Figment wouldn’t be the creative and open community that it is if it weren’t for the many, many wonderful Figgies who call it home. Our Featured Figs series aims to show our gratitude by recognizing the fantastic Figment members we have the pleasure of interacting with everyday.
Today’s Featured Fig, Audry Taylor, is a Figment veteran as well as a former Inkie, and has even written a helpful guideline to Figment for new users. Audry T‘s warmth, exuberance, and writing chops are just a few of the reasons why we’re oh-so-happy to have her around. Know a Fig who should be featured here? Tell us about him or her. Interviews may be edited and condensed.
What is your favorite part about Figment?
The ability to deliver a serialized story in an easy-to-read, easy-to-access format. This is very important, since my plot to take over the world requires keeping everyone brainwashed with smutty serials that never end. Oh ho ho ho!
In a recent tweet from @AudryT you mentioned that you like recommending books to other Figs. What are your top three recommendations right now?
First, The Daughter of Smoke and Bone. It’s so good: it starts with the heroine blowing off her evil (but incredibly hot) ex-boyfriend before she goes to art class, where she encounters some rather unexpected nudity.
Second, Bitterblue. I don’t care that it hasn’t even come out yet or that I haven’t gotten my hands on an advance copy so I can read it (*starts crying inside parenthesis where no one can see her*), I already know it’s going to be great because I have THAT MUCH FAITH in author Kristin Cashore.
And third, Between the Sea and Sky by Jaclyn Dolamore. It’s like The Little Mermaid novel we never got when we were growing up! NO, I DID NOT JUST ADMIT I WAS A TEEN WHEN LITTLE MERMAID CAME OUT. I didn’t sing mermaid songs in the shower, either.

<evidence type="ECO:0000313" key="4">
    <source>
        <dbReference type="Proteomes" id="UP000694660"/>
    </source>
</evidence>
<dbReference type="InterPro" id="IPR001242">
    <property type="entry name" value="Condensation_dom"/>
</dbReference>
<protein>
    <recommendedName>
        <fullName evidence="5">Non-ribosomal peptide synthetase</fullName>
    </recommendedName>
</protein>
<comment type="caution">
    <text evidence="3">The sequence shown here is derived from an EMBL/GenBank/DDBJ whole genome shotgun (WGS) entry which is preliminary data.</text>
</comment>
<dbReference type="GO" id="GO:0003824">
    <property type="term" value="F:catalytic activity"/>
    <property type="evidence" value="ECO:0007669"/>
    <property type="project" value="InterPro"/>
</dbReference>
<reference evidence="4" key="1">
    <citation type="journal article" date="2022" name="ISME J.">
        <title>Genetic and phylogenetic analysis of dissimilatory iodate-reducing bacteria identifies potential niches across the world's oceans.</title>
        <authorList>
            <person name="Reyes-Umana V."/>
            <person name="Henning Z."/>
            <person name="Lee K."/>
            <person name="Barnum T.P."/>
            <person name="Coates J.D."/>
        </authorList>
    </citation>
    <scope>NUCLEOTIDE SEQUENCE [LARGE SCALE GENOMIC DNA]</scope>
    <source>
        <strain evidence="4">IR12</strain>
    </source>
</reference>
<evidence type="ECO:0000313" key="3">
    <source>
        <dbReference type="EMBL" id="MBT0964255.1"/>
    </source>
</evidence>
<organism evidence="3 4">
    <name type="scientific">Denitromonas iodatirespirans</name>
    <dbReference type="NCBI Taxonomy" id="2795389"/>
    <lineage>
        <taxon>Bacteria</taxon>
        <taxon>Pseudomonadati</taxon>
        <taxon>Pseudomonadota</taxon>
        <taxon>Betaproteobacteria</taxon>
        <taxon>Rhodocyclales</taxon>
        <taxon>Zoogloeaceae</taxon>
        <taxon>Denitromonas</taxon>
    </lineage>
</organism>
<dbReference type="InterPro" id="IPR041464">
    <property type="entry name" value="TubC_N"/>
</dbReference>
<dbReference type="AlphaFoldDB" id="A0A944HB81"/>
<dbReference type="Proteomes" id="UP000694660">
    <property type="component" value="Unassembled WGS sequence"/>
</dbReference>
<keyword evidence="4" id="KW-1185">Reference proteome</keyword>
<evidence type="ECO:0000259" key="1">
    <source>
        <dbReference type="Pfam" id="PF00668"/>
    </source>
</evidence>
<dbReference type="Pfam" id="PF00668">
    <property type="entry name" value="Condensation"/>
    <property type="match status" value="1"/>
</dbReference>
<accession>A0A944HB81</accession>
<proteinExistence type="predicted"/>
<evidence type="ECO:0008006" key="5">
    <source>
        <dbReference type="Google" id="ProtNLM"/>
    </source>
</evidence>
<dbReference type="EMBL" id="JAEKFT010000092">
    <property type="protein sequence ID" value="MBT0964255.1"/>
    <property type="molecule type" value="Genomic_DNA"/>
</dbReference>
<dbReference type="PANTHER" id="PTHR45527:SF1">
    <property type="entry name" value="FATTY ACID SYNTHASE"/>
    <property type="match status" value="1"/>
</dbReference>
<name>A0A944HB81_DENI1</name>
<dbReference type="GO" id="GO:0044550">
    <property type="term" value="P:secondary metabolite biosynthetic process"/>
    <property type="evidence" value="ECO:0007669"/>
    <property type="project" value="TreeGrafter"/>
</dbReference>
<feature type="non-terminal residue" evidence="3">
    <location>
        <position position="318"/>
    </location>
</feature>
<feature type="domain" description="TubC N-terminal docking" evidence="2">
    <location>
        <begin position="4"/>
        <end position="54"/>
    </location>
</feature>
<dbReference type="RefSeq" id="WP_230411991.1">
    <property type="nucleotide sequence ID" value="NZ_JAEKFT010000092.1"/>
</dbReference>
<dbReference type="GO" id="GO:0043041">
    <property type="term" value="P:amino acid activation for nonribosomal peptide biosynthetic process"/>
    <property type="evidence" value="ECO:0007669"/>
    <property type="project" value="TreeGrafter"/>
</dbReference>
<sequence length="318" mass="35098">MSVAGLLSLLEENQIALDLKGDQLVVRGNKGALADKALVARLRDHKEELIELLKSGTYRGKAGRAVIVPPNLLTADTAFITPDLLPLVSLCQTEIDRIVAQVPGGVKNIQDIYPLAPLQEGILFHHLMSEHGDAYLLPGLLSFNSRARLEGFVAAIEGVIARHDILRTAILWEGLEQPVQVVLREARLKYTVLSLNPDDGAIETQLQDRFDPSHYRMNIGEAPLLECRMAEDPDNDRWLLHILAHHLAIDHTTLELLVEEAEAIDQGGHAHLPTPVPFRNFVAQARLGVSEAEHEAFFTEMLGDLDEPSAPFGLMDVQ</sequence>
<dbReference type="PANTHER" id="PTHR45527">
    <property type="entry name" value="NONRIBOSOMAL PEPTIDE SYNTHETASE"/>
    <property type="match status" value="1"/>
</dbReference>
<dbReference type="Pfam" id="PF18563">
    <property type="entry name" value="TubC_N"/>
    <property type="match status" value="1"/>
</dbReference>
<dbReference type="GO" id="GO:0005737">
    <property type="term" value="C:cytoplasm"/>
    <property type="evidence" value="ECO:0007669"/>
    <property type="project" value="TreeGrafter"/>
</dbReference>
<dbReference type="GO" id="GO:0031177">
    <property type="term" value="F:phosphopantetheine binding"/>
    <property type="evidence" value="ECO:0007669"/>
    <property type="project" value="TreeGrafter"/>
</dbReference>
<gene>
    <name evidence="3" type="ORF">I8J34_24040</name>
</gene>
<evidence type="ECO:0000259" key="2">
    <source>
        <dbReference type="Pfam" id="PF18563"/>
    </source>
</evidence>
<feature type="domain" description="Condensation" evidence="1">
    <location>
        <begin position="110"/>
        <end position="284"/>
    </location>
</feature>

What cliché would you most like to see erased from YA fiction?
When one is older than a hipster, one has NO RIGHT to go around declaring that something is too cliché for YA. I write YA specifically for teens, and I say, whatever it is THEY don’t want to see in YA is what I don’t want to see in it. (Please don’t say you don’t want to read about vampires. Please, please, please, please. At least, don’t say you don’t want to read about evil, ruthless vampires who actually kill people and look hot naked.)
You’ve posted a Figment Survival Guide. What’s the best piece advice you can give our new inkies about Figment?
Experiment with the form. Don’t just see it as a normal place to write a normal story. Think of a kind of story that could only be written on Figment, because it’s influenced by Figment’s very design. Think of Figment as a medium, not just a word bin. The best part of writing is that you aren’t just looking at a blank page. You’re looking at all of space and time –it’s empty, and it’s your toy to play with! *laughs maniacally again* (Sorry, that just happens to me.)
Fill in the blank: “My most embarrassing writing moment was when . . .”
It had to do with a typo. That’s all I’m saying. *blushes*
You posted a writing playlist for your The Lazarus Girl. Are there other songs you like to listen to while writing?